Online retailers understand the challenges of inventory management. You must keep track of all items in stock and ensure products are priced correctly in the right locations and at the right times. Challenges compound as you add new sales channels.
Luckily, even the slightest improvement in inventory management strategies can improve inventory efficiency and make a massive difference. Explore five ways to save time and resources on inventory management.
What are inventory management strategies?
Inventory management strategies are how ecommerce and brick-and-mortar business owners track and maintain the goods available for sale. When business owners maintain inventory management strategies, they ensure they have enough inventory to meet demand and can fill every order in a timely manner.
Inventory management strategy No. 1: Start forecasting inventory
The lag inherent in retail inventory management makes informed forecasting extremely important, especially when it comes to seasonal fluctuations. Inventory forecasting (or “demand planning”) is an inventory management strategy that uses past performance to predict future outcomes of a given period.
While you can’t predict every market factor, you can know with confidence that demand for particular products will spike — and stop overselling or underselling. Overall, two inventory forecasting models that can improve inventory efficiency: quantitative and qualitative.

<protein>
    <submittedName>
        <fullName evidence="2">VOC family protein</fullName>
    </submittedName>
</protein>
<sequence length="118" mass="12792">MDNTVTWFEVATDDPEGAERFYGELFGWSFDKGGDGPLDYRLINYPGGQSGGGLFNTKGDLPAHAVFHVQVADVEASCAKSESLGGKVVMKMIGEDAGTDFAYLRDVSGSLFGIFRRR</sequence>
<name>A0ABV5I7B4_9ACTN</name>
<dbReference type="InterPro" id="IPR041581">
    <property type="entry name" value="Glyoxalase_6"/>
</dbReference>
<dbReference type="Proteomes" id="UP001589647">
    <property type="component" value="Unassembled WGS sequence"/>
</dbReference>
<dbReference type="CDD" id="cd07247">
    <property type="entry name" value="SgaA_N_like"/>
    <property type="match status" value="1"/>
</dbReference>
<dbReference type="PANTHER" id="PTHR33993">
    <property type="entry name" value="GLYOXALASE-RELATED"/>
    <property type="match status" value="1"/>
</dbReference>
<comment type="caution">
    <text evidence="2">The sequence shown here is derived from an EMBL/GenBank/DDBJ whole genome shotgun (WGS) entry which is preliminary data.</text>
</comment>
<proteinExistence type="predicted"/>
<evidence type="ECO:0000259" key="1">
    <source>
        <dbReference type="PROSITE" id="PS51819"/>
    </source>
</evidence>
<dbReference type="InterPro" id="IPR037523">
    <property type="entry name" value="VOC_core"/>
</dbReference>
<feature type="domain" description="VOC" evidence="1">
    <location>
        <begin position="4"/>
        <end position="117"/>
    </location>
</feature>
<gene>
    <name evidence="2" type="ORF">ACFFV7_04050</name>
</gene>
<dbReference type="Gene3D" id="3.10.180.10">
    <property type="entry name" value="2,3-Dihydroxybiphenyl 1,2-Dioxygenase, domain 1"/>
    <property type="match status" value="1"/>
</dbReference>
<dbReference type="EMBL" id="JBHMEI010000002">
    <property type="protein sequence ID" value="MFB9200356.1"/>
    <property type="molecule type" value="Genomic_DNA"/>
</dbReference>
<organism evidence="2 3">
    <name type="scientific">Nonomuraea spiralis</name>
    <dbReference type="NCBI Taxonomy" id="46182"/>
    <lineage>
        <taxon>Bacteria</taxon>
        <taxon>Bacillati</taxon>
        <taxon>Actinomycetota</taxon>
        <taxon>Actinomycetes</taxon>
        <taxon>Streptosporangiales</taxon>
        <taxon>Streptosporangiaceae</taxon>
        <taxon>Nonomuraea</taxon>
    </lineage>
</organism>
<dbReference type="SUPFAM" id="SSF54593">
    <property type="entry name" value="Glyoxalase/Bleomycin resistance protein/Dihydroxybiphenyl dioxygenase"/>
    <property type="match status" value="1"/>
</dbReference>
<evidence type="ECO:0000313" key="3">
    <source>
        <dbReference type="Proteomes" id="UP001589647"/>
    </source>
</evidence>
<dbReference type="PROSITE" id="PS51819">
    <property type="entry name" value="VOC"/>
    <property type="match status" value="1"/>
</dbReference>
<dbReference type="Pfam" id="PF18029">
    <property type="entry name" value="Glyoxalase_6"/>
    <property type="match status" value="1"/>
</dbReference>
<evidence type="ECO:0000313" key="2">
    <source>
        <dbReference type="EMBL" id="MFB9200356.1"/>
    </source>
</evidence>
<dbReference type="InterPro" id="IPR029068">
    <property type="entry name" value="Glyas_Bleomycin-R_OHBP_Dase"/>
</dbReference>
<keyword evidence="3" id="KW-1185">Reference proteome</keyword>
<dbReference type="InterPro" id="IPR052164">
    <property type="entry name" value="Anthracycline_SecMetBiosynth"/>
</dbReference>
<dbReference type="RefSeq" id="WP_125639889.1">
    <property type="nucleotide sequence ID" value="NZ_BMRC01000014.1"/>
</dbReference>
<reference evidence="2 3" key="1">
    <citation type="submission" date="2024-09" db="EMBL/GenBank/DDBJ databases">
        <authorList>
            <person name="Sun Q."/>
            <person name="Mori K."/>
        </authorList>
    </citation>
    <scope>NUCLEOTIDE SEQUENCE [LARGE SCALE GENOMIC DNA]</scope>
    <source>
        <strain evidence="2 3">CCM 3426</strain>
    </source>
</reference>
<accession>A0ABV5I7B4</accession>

Quantitative forecasting is an inventory management strategy that uses past sales data to predict future demand. The more data you have for a steady customer base, the more accurate your predictions. For instance, let’s say your data shows customers have bought more of a particular item during one month for each of the last three years. You can confidently predict the pattern will continue.
Qualitative forecasting is an inventory management strategy that predicts demand based on market research, customer feedback, instinct, and other factors. This type of forecasting requires a more advanced understanding of the market.
Understanding the two forecasting models can help you make the best decision for your business. For example, qualitative forecasting may be the more appropriate option if you’re entering the market or introducing new products.
If you’ve been in business for several years, you may find more success with quantitative forecasting. But remember that accurate data across your sales channels will be crucial for inventory efficiency.
Inventory management strategy No. 2: Sync inventory across channels automatically
Even if you run a small company, relying on a manual inventory management strategy (i.e., you’re counting things yourself) isn’t advisable. Even the most diligent employees can produce errors that lead to unhappy customers, bad reviews, and fewer sales.
A multichannel inventory sync solution can take care of this task with greater precision and efficiency. The right solution can help you track and sync orders, inventory quantities, and prices across your stores, marketplaces, big-box trading partners, and accounting software.
Syncing inventory automatically means you can save time and resources on adding new products and updating stock after you process a refund or return. Plus, syncing inventory across channels and your accounting software keeps data accurate and takes the guesswork out of forecasting.
Inventory management strategy No. 3: Renegotiate your supply chain agreements